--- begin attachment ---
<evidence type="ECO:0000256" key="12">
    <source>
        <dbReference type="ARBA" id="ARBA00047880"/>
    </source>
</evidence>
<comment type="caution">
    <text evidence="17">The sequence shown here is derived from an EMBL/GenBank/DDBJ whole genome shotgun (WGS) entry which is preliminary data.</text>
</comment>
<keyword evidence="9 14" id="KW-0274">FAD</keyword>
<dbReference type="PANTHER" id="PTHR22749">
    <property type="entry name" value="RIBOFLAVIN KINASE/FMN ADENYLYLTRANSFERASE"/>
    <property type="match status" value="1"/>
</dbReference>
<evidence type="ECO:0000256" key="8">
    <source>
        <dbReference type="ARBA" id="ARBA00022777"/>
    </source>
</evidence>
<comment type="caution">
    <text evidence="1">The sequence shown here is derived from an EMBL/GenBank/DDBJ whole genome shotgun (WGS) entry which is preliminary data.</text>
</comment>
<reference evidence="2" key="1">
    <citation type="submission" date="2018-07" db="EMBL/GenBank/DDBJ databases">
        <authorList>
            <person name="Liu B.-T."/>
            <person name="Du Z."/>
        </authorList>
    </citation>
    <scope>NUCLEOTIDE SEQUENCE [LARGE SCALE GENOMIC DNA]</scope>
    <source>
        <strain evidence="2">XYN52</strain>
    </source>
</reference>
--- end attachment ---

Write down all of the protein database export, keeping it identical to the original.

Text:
<evidence type="ECO:0000256" key="12">
    <source>
        <dbReference type="ARBA" id="ARBA00047880"/>
    </source>
</evidence>
<comment type="caution">
    <text evidence="17">The sequence shown here is derived from an EMBL/GenBank/DDBJ whole genome shotgun (WGS) entry which is preliminary data.</text>
</comment>
<keyword evidence="9 14" id="KW-0274">FAD</keyword>
<dbReference type="PANTHER" id="PTHR22749">
    <property type="entry name" value="RIBOFLAVIN KINASE/FMN ADENYLYLTRANSFERASE"/>
    <property type="match status" value="1"/>
</dbReference>
<evidence type="ECO:0000256" key="8">
    <source>
        <dbReference type="ARBA" id="ARBA00022777"/>
    </source>
</evidence>
<comment type="caution">
    <text evidence="1">The sequence shown here is derived from an EMBL/GenBank/DDBJ whole genome shotgun (WGS) entry which is preliminary data.</text>
</comment>
<reference evidence="2" key="1">
    <citation type="submission" date="2018-07" db="EMBL/GenBank/DDBJ databases">
        <authorList>
            <person name="Liu B.-T."/>
            <person name="Du Z."/>
        </authorList>
    </citation>
    <scope>NUCLEOTIDE SEQUENCE [LARGE SCALE GENOMIC DNA]</scope>
    <source>
        <strain evidence="2">XYN52</strain>
    </source>
</reference>